My start as a virtual assistant
Eight years into my corporate career and I was beyond ready for a change. I knew I wanted to work for myself, but I wasn’t sure what that would look like. I didn’t believe that I could do the type of work I was involved in from home, and virtual assistance was an unknown term to me. I was a Marketing and Communications Specialist and most of my work was done at my desk with the exception of offsite meetings, networking events and some of my event planning tasks. In 2013, my husband and I made a big move from Florida to Missouri. I didn’t have a job lined up, and I was hesitant to head back to a corporate job setting. I did what so many others are doing these days, and Googled “work from home jobs.” I stumbled upon a freelance job board, quickly landed my first client and the rest is history. I didn’t even realize at that time that I was a virtual assistant. It took a lot of figuring things out as I went, but I soon realized – this virtual assistant thing was exactly what I was searching for, but didn’t know existed.
What is a virtual assistant?
If you’re new around here, let me explain to you what a virtual assistant, often called a VA, is. A virtual assistant is an independent contractor that provides services to businesses and works remotely. Typically, VA’s will work with a business but never physically meet the owner or employees face-to-face. Virtual assistants take on support tasks to allow business owners to focus more on the critical needs of their business.
Virtual assistance is often thought to include administrative work, but there’s much more to it! Virtual Assistance is actually an umbrella term, and under the umbrella of “virtual assistance”, there’s an extensive amount of services that can be offered. Social media management, graphic design, copywriting, blogging, and more are examples of services offered by virtual assistants. Feel free to check out my Services that Sell workbook here that includes 50 services you can offer clients as a Virtual Assistant!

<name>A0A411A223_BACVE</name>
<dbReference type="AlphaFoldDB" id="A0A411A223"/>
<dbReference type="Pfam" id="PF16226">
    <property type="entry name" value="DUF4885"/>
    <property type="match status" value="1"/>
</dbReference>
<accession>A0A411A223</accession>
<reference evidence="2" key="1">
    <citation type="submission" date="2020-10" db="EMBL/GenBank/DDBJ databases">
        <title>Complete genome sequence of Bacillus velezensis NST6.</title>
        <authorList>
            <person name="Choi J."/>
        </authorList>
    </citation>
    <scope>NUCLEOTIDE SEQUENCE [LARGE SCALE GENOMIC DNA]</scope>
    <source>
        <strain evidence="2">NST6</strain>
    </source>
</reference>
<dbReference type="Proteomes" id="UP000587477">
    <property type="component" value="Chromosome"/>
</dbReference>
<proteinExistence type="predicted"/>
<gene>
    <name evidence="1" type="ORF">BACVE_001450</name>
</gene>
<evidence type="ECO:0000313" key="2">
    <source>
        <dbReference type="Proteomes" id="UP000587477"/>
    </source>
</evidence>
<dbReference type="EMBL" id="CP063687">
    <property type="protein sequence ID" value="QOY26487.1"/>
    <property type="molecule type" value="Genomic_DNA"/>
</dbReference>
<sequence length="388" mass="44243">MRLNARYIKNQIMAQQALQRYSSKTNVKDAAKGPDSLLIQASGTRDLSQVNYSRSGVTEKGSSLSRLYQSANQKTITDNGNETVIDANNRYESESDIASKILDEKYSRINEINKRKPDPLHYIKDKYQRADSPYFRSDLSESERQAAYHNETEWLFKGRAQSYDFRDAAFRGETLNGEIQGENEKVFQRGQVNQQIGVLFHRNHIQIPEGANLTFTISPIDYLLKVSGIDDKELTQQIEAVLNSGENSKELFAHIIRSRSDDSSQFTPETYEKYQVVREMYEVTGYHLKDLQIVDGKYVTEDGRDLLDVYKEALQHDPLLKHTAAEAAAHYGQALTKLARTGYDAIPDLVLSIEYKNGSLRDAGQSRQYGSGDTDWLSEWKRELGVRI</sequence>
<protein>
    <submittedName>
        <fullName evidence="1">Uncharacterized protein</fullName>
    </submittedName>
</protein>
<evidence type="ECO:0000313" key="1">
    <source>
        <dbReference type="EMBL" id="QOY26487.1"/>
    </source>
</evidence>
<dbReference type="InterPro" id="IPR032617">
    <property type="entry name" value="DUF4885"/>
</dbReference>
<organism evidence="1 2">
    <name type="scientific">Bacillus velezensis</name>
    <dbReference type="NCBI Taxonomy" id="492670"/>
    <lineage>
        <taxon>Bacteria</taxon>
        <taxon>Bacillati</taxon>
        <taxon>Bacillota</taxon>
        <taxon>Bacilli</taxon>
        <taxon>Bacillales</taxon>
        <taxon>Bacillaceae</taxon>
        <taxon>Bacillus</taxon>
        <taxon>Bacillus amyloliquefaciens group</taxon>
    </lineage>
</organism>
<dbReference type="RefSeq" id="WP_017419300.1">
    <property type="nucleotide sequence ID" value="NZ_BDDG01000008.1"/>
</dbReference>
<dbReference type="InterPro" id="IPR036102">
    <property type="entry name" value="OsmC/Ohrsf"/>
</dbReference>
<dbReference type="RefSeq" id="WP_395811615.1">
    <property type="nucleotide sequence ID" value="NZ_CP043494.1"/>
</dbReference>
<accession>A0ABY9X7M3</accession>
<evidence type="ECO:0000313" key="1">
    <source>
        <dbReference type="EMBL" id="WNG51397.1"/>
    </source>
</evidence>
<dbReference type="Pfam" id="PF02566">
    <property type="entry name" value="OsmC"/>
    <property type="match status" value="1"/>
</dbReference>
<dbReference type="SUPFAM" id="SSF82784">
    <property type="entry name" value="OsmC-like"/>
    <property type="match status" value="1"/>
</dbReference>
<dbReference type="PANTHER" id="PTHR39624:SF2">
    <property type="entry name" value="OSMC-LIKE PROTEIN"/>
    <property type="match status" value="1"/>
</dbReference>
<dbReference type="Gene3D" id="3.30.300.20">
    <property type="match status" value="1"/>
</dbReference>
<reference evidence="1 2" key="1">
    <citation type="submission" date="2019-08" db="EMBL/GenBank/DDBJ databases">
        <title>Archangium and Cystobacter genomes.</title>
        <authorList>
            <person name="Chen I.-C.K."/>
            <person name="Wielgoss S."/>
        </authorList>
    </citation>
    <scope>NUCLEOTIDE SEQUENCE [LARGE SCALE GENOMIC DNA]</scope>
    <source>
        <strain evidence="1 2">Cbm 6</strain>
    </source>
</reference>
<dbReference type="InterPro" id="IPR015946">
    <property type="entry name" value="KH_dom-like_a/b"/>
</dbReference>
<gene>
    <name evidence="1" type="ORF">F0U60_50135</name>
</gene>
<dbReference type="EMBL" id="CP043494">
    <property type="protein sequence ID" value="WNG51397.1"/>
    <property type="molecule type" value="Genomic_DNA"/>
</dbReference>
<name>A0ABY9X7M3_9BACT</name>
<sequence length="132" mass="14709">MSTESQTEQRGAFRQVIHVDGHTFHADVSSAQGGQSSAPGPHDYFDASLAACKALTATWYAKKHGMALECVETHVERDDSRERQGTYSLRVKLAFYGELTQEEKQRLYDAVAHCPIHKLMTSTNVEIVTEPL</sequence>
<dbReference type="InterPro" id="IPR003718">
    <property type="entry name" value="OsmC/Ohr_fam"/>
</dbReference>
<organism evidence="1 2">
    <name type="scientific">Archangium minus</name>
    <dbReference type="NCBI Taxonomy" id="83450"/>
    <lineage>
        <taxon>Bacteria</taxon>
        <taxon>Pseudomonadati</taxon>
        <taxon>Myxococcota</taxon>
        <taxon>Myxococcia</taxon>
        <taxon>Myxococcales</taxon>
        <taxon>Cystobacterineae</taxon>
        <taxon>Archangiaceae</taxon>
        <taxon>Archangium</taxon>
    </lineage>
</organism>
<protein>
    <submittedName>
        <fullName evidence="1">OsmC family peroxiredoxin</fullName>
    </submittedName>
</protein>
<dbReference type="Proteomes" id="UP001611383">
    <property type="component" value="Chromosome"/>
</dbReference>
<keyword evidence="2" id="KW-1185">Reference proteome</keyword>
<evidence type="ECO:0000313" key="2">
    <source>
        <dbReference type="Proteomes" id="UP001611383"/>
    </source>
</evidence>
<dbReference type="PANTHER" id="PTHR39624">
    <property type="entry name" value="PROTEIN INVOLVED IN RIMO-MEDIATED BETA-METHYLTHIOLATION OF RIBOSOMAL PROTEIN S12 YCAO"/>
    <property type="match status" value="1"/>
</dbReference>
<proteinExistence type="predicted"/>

As I mentioned previously, virtual assistants are independent contractors – they are not employees. Because a virtual assistant is a business owner themselves, they get to call the shots on things like: when they work, how many hours they are available to work, their rate of pay, the types of clients they want to work with, the type of work they do and more. It’s really no surprise that this industry is growing so rapidly with all of the freedom and flexibility that comes along with being a virtual assistant!
What do you need to get started?
Are you ready for this? A computer and strong wifi – that’s it! A smartphone is great too, but a laptop or desktop computer is a must to get started working as a virtual assistant.
Aside from that, skills are necessary in order to serve clients. Like I said, there are many services you can offer clients as a virtual assistant – even if you don’t have a lot of work history. My Services that Sell workbook walks you through exactly how to find the services that are perfect for you to start with as a VA.
If becoming a Virtual Assistant seems like a path you’d like to explore further, it’s time to start taking action. Seriously – when I began this journey it only took me ONE week to land a client and start getting paid. That’s why I am shouting from the rooftops how incredible of an opportunity it is to be a virtual assistant. Fast money, freedom, and flexibility – umm…yes please! And to make things even easier for you, I’ve created a Launch Your VA Business Checklist that takes you step-by-step through the process to launch your own virtual assistant business. Check it out here.
Tell me in the comments below what services you currently offer or plan to offer in your VA business!